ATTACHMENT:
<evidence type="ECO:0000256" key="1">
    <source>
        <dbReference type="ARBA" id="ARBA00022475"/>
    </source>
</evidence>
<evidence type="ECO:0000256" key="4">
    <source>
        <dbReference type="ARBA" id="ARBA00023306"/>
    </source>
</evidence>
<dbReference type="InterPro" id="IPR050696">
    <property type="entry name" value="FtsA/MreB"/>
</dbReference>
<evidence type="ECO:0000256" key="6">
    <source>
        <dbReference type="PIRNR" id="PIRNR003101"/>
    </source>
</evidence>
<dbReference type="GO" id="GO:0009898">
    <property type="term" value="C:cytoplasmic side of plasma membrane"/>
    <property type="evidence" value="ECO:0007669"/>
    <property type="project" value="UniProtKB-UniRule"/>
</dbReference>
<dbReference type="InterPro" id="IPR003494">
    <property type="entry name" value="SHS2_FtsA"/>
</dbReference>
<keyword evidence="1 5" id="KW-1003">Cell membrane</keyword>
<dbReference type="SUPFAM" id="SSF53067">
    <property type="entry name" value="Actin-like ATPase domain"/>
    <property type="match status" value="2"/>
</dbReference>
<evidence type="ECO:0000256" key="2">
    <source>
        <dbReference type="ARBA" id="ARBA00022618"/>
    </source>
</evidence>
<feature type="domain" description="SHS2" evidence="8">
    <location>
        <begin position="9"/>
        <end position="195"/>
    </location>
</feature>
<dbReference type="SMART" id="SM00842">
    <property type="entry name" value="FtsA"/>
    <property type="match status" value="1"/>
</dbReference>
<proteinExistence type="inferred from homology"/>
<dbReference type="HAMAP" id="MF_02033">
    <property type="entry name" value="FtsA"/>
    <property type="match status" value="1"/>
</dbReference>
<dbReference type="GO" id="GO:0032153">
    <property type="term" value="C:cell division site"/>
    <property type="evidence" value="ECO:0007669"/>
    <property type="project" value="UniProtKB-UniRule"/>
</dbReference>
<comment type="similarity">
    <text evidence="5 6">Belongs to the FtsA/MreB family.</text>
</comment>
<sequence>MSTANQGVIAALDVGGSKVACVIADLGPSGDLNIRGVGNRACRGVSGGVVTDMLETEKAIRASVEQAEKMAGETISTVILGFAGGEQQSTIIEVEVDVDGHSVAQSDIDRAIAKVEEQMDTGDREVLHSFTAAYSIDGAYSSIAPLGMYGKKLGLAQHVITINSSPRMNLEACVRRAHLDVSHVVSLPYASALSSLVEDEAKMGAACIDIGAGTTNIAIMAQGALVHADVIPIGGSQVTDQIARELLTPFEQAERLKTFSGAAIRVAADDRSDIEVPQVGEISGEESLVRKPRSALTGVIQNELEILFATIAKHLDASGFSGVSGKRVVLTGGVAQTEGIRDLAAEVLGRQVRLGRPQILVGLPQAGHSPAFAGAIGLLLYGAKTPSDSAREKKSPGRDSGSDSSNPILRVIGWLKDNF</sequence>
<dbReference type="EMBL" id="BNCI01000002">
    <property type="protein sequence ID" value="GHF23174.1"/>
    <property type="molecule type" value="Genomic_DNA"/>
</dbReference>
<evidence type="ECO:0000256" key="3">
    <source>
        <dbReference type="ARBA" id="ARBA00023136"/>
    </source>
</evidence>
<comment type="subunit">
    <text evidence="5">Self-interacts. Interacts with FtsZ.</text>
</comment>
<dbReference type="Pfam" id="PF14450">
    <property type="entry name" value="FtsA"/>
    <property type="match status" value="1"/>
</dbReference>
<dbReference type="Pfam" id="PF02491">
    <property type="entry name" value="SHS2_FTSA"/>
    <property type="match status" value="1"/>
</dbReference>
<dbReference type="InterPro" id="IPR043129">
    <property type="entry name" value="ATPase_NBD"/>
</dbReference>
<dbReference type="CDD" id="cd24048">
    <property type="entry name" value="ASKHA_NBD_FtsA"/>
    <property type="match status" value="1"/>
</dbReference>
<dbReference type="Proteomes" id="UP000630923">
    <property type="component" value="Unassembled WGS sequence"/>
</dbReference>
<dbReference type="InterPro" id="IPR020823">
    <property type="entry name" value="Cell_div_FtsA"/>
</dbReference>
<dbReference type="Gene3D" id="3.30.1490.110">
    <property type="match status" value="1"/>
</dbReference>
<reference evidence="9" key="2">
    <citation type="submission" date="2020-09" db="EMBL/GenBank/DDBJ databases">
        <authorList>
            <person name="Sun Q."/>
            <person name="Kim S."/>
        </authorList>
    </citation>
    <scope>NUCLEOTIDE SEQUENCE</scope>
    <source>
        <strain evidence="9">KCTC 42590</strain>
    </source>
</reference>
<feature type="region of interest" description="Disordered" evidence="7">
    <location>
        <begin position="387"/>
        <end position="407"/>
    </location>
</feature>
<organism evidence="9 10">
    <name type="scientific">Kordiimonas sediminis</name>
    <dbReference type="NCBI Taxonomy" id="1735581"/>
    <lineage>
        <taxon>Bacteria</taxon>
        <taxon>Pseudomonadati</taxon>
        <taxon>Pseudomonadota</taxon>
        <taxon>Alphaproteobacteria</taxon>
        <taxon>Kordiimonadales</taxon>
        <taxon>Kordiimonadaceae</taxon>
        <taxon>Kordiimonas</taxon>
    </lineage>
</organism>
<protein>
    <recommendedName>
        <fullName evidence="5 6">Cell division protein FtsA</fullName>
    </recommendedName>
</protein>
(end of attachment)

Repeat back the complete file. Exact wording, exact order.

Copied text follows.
<evidence type="ECO:0000256" key="1">
    <source>
        <dbReference type="ARBA" id="ARBA00022475"/>
    </source>
</evidence>
<evidence type="ECO:0000256" key="4">
    <source>
        <dbReference type="ARBA" id="ARBA00023306"/>
    </source>
</evidence>
<dbReference type="InterPro" id="IPR050696">
    <property type="entry name" value="FtsA/MreB"/>
</dbReference>
<evidence type="ECO:0000256" key="6">
    <source>
        <dbReference type="PIRNR" id="PIRNR003101"/>
    </source>
</evidence>
<dbReference type="GO" id="GO:0009898">
    <property type="term" value="C:cytoplasmic side of plasma membrane"/>
    <property type="evidence" value="ECO:0007669"/>
    <property type="project" value="UniProtKB-UniRule"/>
</dbReference>
<dbReference type="InterPro" id="IPR003494">
    <property type="entry name" value="SHS2_FtsA"/>
</dbReference>
<keyword evidence="1 5" id="KW-1003">Cell membrane</keyword>
<dbReference type="SUPFAM" id="SSF53067">
    <property type="entry name" value="Actin-like ATPase domain"/>
    <property type="match status" value="2"/>
</dbReference>
<evidence type="ECO:0000256" key="2">
    <source>
        <dbReference type="ARBA" id="ARBA00022618"/>
    </source>
</evidence>
<feature type="domain" description="SHS2" evidence="8">
    <location>
        <begin position="9"/>
        <end position="195"/>
    </location>
</feature>
<dbReference type="SMART" id="SM00842">
    <property type="entry name" value="FtsA"/>
    <property type="match status" value="1"/>
</dbReference>
<proteinExistence type="inferred from homology"/>
<dbReference type="HAMAP" id="MF_02033">
    <property type="entry name" value="FtsA"/>
    <property type="match status" value="1"/>
</dbReference>
<dbReference type="GO" id="GO:0032153">
    <property type="term" value="C:cell division site"/>
    <property type="evidence" value="ECO:0007669"/>
    <property type="project" value="UniProtKB-UniRule"/>
</dbReference>
<comment type="similarity">
    <text evidence="5 6">Belongs to the FtsA/MreB family.</text>
</comment>
<sequence>MSTANQGVIAALDVGGSKVACVIADLGPSGDLNIRGVGNRACRGVSGGVVTDMLETEKAIRASVEQAEKMAGETISTVILGFAGGEQQSTIIEVEVDVDGHSVAQSDIDRAIAKVEEQMDTGDREVLHSFTAAYSIDGAYSSIAPLGMYGKKLGLAQHVITINSSPRMNLEACVRRAHLDVSHVVSLPYASALSSLVEDEAKMGAACIDIGAGTTNIAIMAQGALVHADVIPIGGSQVTDQIARELLTPFEQAERLKTFSGAAIRVAADDRSDIEVPQVGEISGEESLVRKPRSALTGVIQNELEILFATIAKHLDASGFSGVSGKRVVLTGGVAQTEGIRDLAAEVLGRQVRLGRPQILVGLPQAGHSPAFAGAIGLLLYGAKTPSDSAREKKSPGRDSGSDSSNPILRVIGWLKDNF</sequence>
<dbReference type="EMBL" id="BNCI01000002">
    <property type="protein sequence ID" value="GHF23174.1"/>
    <property type="molecule type" value="Genomic_DNA"/>
</dbReference>
<evidence type="ECO:0000256" key="3">
    <source>
        <dbReference type="ARBA" id="ARBA00023136"/>
    </source>
</evidence>
<comment type="subunit">
    <text evidence="5">Self-interacts. Interacts with FtsZ.</text>
</comment>
<dbReference type="Pfam" id="PF14450">
    <property type="entry name" value="FtsA"/>
    <property type="match status" value="1"/>
</dbReference>
<dbReference type="Pfam" id="PF02491">
    <property type="entry name" value="SHS2_FTSA"/>
    <property type="match status" value="1"/>
</dbReference>
<dbReference type="InterPro" id="IPR043129">
    <property type="entry name" value="ATPase_NBD"/>
</dbReference>
<dbReference type="CDD" id="cd24048">
    <property type="entry name" value="ASKHA_NBD_FtsA"/>
    <property type="match status" value="1"/>
</dbReference>
<dbReference type="Proteomes" id="UP000630923">
    <property type="component" value="Unassembled WGS sequence"/>
</dbReference>
<dbReference type="InterPro" id="IPR020823">
    <property type="entry name" value="Cell_div_FtsA"/>
</dbReference>
<dbReference type="Gene3D" id="3.30.1490.110">
    <property type="match status" value="1"/>
</dbReference>
<reference evidence="9" key="2">
    <citation type="submission" date="2020-09" db="EMBL/GenBank/DDBJ databases">
        <authorList>
            <person name="Sun Q."/>
            <person name="Kim S."/>
        </authorList>
    </citation>
    <scope>NUCLEOTIDE SEQUENCE</scope>
    <source>
        <strain evidence="9">KCTC 42590</strain>
    </source>
</reference>
<feature type="region of interest" description="Disordered" evidence="7">
    <location>
        <begin position="387"/>
        <end position="407"/>
    </location>
</feature>
<organism evidence="9 10">
    <name type="scientific">Kordiimonas sediminis</name>
    <dbReference type="NCBI Taxonomy" id="1735581"/>
    <lineage>
        <taxon>Bacteria</taxon>
        <taxon>Pseudomonadati</taxon>
        <taxon>Pseudomonadota</taxon>
        <taxon>Alphaproteobacteria</taxon>
        <taxon>Kordiimonadales</taxon>
        <taxon>Kordiimonadaceae</taxon>
        <taxon>Kordiimonas</taxon>
    </lineage>
</organism>
<protein>
    <recommendedName>
        <fullName evidence="5 6">Cell division protein FtsA</fullName>
    </recommendedName>
</protein>